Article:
This force would be decisively able to prevail in a ground combat theatre,while actively supporting the Navy and Air Force in another theatre,Secretary Hagel promised.*
In sum,the proposed force would be able to fight 1.5 wars simaltaneously.The Air Force will retire its A-10 ground attack planes and U-2,but preserve its major fighter,bomber and tanker buys,as well as the Global Hawk unmanned surveillance aircraft.The Navy will keep 11 carrier strike groups,cut the littoral combat ship from 52 to 32,modernise its cruisers,and keep building two destroyers and one attack submarine a year,while also designing a new frigate/small surface comabatant.All three legs of the nuclear deterrant will be preserved:sea,air and land.Special Ops forces will grow,but the conventional Army and Marine Corps units will shrink.
As always,Congress must approve this proposed budget,which will probably not happen in total.More likely,bits and pieces of it will be approved over time with modifications.The rest will be delayed or abandoned.One thing is sure:the military will be changed over the next few years as the Afghan War ends and budget cuts are imposed.The question is,how orderly this will be,and hence how much damage will be done to national security.

Wednesday, February 12, 2014

USS Donald Cook Reaches New Home

After departing from Norfolk,Virginia on 31 January,the guided missile destroyer USS Donald Cook(DDG 71) arrived at its new homeport of Rota,Spain on 11 February.The ship is the first of four US Navy destroyers that are being moved to Rota.The USS Ross will follow later in 2014,and the USS Carney and USS Porter in 2015.
These warships have been or will be modified for ballistic missile defence,armed with SM-3 missiles that,together with the shipboard Aegis defence system,can detect,seek and destroy certain types of short and medium range ballistic missiles.A total of 18 Arleigh Burke class destroyers were initially selected for the modification,and more are expected to follow.*
The SM-3 was developed by the Missile Defense Agency from the SM-2 ER Block IV missile for sea-based defence against ballistic missiles in midcourse flight.The upgrade consists of a third stage;a GPS/inertial guidance system;and a Boeing kinetic warhead.
Besides destroyers,the SM-3 will be deployed on guided missile cruisers and Japanese destroyers.A version will also be deployed to European land bases.The SM-3 has intercepted and destroyed several test targets.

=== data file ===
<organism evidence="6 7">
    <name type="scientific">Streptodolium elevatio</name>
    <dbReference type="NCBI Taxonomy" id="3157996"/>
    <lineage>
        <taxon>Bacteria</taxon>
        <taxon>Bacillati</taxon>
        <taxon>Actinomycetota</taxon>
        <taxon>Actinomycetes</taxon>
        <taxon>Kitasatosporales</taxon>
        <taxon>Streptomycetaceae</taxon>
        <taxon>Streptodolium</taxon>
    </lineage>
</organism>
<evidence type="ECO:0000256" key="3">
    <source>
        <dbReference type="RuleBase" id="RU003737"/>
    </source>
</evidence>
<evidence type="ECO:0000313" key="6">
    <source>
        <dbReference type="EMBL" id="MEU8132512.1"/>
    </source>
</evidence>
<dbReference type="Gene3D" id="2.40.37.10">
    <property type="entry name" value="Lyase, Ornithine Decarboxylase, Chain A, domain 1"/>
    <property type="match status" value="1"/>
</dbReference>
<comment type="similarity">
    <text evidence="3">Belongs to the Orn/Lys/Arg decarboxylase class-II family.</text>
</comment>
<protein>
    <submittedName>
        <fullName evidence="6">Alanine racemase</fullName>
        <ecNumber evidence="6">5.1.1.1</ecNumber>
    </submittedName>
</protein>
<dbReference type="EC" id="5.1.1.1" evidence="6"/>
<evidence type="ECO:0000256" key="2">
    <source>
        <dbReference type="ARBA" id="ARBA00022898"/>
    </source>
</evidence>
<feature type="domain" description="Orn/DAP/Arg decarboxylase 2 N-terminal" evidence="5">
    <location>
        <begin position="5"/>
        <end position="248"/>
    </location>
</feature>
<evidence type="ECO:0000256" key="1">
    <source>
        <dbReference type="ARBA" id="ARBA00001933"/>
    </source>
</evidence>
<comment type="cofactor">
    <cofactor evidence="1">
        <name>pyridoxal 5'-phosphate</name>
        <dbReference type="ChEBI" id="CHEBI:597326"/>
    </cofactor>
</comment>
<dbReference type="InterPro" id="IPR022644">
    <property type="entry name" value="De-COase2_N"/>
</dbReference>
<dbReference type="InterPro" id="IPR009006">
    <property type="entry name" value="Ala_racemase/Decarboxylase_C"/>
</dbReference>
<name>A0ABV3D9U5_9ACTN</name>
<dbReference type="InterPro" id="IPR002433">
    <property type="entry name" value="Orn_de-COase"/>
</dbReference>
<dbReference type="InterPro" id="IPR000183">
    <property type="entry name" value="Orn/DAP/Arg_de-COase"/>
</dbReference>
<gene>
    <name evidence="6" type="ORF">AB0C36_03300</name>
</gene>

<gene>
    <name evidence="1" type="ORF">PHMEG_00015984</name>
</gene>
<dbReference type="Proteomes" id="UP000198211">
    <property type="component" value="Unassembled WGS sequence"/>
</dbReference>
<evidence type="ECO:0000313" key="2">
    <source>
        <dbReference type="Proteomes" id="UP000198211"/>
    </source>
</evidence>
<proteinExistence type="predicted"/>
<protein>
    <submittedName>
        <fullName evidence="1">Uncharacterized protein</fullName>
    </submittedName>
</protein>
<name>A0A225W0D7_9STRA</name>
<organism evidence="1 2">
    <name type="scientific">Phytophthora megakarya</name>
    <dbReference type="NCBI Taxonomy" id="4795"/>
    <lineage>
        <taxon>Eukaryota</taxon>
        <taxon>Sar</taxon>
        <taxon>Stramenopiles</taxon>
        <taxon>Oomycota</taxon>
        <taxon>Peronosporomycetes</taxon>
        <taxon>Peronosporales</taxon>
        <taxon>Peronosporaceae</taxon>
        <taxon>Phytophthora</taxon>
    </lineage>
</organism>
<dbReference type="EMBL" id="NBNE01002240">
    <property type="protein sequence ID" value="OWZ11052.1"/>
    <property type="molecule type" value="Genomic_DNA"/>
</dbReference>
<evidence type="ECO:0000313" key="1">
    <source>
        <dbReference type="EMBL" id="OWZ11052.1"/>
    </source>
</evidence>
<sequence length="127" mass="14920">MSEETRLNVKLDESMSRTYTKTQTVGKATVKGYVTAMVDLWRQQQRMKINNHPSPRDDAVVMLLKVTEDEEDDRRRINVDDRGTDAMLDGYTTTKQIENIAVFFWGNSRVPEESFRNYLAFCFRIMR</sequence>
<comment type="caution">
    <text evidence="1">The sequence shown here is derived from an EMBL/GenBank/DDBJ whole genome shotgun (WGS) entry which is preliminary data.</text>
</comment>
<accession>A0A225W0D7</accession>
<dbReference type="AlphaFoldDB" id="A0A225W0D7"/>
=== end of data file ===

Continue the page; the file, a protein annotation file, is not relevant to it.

The Arleigh Burke class destroyers are also armed with Harpoon and Tomahawk missiles,5-inch guns and torpedoes.*

Tuesday, February 4, 2014

Exercise Red Flag:RAAF Arrives at Nellis AFB,Nevada

A robust contingent of Royal Australian Air Force aircraft and personnel have arrived at Nellis Air Force Base,Nevada for the multinational Exercise Red Flag 14-1.They are mainly from RAAF Base Williamstown.Participating are about 250 personnel from Number 77 and Number 2 Squadrons,with 7 F/A-18A Hornet fighters and an E7A Wedgetail airborne warning and control aircraft for the complex air combat missions.*
Commander Air Combat Group Air Commadore Tom Grady praised the exercise as being the most advanced international combat air training activity in the world,providing pilots,combat controllers and intelligence officers with the most realistic and demanding tactical training available.It tests and teaches through a rigorous program of day and night missions against a large number of ground threats and adversary air.It provides a level of operational simulation not available in Australia or the region,and regular participation in this Red Flag series of exercises is a major contributor to Australia's high standard of air combat capability.
RAAF Group Captain Robert Chipman is leading the deployment.*
Participating air forces will fly strike,electronic warfare,tactical transport,fighter escort,airborne warning and control,and air to air refueling missions against an extensive range of simulated surface to air threats.It is the premier air-to-air combat exercise,giving pilots the experience of multiple,intensive combat air sorties in the safety of a training environment.*
Also participating in Exercise Red Flag 14-1 are US Air Force F-22 Raptors,F-16 Fighting Falcons,F-15 Eagles,B-2 Spirit bombers and KC-135 tankers.The UK Royal Air Force is represented by Typhoon and Tornado fighters.*
The exercise continues through 14 February.It is especially relevant in light of the recent unrecognised Chinese claims to airspace in the Asia Pacific region.